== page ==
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Reserve Bank allows lenders to sell fraud loans to ARCs

According to Reserve Bank of India’s annual report, banks reported frauds worth  ₹3.95 trillion between FY19 and FY21.mintPremium
According to Reserve Bank of India’s annual report, banks reported frauds worth 3.95 trillion between FY19 and FY21.mint

According to data from RBI’s annual report, banks have reported frauds of 3.95 trillion between FY19 and FY21. On Friday, RBI said banks can sell stressed loans in default for more than 60 days or classified as bad loans, including those tagged as fraudulent, subject to conditions.

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The Reserve Bank of India (RBI) on Friday allowed lenders to sell loans tagged as fraud to asset reconstruction companies (ARCs), paving the way for focussed recovery efforts in loans worth trillions of rupees.

According to data from RBI’s annual report, banks have reported frauds of 3.95 trillion between FY19 and FY21. On Friday, RBI said banks can sell stressed loans in default for more than 60 days or classified as bad loans, including those tagged as fraudulent, subject to conditions.

“This shall include loan exposures classified as fraud as on the date of transfer, provided that the responsibilities of the transferor with respect to continuous reporting, monitoring, filing of complaints with law enforcement agencies and proceedings related to such complaints shall also be transferred to the ARC," the central bank said in its master direction on transfer of loan exposures.

Allowing the sale of such loans, RBI also said that transfer of these exposures to an ARC, however, does not absolve the lender from fixing staff accountability as required under the extant instructions on frauds.

According to industry experts, lenders are not allowed to transfer fraudulent loans to asset turnaround companies.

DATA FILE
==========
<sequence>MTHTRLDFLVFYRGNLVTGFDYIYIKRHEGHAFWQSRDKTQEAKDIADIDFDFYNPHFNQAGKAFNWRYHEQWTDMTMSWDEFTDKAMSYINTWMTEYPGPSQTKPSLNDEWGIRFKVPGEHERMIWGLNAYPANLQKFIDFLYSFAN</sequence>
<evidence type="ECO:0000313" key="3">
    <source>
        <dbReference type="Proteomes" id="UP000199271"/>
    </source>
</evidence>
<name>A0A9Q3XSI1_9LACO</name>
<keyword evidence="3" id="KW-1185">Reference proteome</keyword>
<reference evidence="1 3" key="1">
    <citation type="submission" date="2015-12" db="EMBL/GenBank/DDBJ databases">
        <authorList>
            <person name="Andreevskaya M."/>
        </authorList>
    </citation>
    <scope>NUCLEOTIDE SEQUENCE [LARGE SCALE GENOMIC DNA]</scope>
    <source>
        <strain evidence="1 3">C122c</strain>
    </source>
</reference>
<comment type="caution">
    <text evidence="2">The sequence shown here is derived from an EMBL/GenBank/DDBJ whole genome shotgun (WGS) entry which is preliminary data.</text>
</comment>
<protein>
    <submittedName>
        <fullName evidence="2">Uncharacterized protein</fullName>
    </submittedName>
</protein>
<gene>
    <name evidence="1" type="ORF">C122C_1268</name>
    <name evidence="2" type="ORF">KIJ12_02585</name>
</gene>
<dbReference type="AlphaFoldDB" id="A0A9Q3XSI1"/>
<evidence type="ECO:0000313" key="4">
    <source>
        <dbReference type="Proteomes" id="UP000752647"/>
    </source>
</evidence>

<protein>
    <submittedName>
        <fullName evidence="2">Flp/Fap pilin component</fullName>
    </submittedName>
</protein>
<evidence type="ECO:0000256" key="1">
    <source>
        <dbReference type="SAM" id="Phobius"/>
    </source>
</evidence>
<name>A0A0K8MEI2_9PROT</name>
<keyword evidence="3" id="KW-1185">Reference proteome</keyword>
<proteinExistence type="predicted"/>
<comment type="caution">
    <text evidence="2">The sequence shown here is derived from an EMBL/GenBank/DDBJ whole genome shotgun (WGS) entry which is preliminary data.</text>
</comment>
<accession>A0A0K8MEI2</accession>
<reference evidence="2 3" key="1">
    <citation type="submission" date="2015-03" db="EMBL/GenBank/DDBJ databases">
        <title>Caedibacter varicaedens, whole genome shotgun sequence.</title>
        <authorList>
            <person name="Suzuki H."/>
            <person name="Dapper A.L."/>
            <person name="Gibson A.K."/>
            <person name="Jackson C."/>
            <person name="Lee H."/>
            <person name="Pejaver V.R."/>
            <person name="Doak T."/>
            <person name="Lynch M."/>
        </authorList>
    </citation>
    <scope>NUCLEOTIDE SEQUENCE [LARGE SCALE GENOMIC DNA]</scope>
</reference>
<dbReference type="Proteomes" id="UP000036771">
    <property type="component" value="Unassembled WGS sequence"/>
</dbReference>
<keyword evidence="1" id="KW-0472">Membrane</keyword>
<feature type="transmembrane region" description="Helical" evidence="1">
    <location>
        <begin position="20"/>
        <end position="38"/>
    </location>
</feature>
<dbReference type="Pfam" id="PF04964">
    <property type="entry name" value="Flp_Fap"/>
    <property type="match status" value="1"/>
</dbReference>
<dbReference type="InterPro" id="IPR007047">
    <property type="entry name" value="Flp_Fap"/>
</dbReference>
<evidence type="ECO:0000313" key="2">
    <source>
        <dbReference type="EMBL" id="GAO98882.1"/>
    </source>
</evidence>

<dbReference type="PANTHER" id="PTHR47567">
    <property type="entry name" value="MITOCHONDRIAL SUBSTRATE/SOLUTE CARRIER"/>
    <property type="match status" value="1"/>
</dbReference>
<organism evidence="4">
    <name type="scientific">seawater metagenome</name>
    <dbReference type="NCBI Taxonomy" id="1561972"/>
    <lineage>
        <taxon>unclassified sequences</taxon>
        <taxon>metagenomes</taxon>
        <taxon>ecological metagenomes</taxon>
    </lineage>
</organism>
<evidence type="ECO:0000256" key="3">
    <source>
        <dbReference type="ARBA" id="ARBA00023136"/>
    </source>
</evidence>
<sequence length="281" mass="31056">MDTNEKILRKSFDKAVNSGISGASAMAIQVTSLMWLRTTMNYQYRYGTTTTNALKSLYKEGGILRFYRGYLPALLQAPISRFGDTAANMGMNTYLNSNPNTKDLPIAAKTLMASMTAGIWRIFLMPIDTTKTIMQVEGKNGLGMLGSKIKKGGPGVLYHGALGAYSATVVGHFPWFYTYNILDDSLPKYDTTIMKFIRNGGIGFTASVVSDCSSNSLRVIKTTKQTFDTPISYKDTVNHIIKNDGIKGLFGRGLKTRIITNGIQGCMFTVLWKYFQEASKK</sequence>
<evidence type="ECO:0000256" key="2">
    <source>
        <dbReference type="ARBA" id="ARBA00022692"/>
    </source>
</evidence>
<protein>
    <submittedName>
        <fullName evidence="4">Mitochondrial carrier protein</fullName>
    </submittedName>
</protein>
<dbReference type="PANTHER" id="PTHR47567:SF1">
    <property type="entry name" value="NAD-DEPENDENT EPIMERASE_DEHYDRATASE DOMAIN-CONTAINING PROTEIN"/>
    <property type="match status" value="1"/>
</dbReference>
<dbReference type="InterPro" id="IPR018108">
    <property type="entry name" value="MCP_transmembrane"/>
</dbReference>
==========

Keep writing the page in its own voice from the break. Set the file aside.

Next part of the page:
The change in norms announced on Friday would allow not just regular ARCs to buy more assets but also let the National Asset Reconstruction Co. Ltd (NARCL) take part in more asset resolutions, leading to a faster cleanup.

“This opens up significant opportunities not just for banks but also for asset reconstruction companies who could probably buy these assets at a greater discount than regular bad loans," said an ARC executive on condition of anonymity.

Lenders sell stressed loans to ARCs at a discount, either in exchange for cash or a mix of cash and security receipts. These receipts are redeemable as and when the ARC recovers the specific loan. That apart, ARCs charge an asset management fee of 1.5-2% of the asset every year.

Once an account is declared fraud, banks need to set aside 100% of the outstanding loans as provisions, either in one go or over four quarters, according to RBI rules. However, there is always a delay between when the fraud occurs and when it gets reported to the central bank. The average time lag between the occurrence of frauds and the date of detection was 23 months for the frauds reported in FY21.

Concerned about the rising instances of frauds in banks and the delay in these being reported, in 2015, RBI took steps to address the problem. Based on the recommendations of an internal working group, the central bank introduced the practice of red-flagging a loan account as part of a mechanism of early warning system (EWS) aimed at helping banks identify suspicious accounts.

“These signals in a loan account should immediately put the bank on alert regarding a weakness or wrongdoing which may ultimately turn out to be fraudulent. A bank cannot afford to ignore such EWS but must instead use them as a trigger to launch a detailed investigation into a red-flagged account," the central bank had said in 2015.

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